When European countries are done using their computers, cell phones and other technology, a large chunk of it winds up on west African shores, where locals regularly burn the e-waste’s internal cables to unveil the copper inside. They can then sell the copper at a profit.
But with that profit comes a cost that some would say is greater than what the burn workers are actually being paid. Those who burn these wires are causing great harm to their health and the environment. The burning of cables is a primary source of dioxin emissions, which can pollute the global food chain, according to the United Nations Environment Programme. Cable dismantling is most hazardous to children, who are often used as laborers at burn sites, UNEP says.
One UK engineer thinks he found a solution to burning all together. Esource, a wire separator created by Hal Watts, is entirely bicycle propelled, eliminating the need for burns and thereby cutting health and environmental risks almost entirely.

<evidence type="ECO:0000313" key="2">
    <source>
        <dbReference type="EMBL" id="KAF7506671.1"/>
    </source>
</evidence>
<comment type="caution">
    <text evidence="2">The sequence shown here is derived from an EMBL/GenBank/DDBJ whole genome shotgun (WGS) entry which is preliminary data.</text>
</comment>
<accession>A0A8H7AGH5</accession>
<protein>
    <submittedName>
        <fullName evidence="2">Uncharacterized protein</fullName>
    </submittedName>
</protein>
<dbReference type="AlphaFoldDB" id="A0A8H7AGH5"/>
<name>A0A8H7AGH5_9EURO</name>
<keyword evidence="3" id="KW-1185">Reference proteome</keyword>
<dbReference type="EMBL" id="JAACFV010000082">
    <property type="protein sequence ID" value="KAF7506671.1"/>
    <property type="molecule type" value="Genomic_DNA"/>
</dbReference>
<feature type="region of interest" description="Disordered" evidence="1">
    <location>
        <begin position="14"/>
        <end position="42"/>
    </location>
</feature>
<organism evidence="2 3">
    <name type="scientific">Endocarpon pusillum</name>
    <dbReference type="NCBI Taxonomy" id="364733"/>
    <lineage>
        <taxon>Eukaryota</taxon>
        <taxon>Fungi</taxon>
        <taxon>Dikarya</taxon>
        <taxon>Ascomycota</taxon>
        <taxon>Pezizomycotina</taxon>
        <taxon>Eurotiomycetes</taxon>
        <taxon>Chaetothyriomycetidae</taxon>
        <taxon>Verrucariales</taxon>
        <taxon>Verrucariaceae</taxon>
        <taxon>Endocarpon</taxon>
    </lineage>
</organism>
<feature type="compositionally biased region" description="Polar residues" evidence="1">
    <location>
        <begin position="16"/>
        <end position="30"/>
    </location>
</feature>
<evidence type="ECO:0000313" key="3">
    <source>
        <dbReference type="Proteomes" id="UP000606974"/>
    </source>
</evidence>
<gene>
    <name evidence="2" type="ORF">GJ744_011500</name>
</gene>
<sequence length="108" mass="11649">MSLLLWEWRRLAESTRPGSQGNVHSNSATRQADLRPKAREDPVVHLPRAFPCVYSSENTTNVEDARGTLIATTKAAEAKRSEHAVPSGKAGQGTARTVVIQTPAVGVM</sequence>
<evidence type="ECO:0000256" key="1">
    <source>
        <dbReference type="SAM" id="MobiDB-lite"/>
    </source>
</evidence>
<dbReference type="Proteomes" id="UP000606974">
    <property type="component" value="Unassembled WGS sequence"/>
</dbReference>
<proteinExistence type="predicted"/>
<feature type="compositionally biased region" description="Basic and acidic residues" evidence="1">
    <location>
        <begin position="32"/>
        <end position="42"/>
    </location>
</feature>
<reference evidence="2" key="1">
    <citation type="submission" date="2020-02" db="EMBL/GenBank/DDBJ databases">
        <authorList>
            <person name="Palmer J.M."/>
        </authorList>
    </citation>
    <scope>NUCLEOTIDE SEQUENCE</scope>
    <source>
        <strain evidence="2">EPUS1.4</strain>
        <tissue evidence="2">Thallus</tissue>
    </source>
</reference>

Ghana receives 85 percent of its e-waste imports from Europe and around 40,000 Ghanaians depend on a profit from that imported waste. It’s an import/export idea that could potentially be mutually beneficial for both parties, which is where the Ecycle comes in.
The machine consists of a shredder and a sorter. First, the user would insert plastic covered wires into the shredder. By using nothing but human power, the stationary bike shreds the wire into plastic and copper particles. The sorter separates each material, finally giving the user 98 percent pure copper. The plastic nuggets provide a new, separate source of income, Watts says on his website.
The Ecycled wire can be sold for 20 percent more than singed, burnt copper. Watts says the design will be available to African workshops, which will produce the machines to be sold to recyclers.
A look at how the Esource works:
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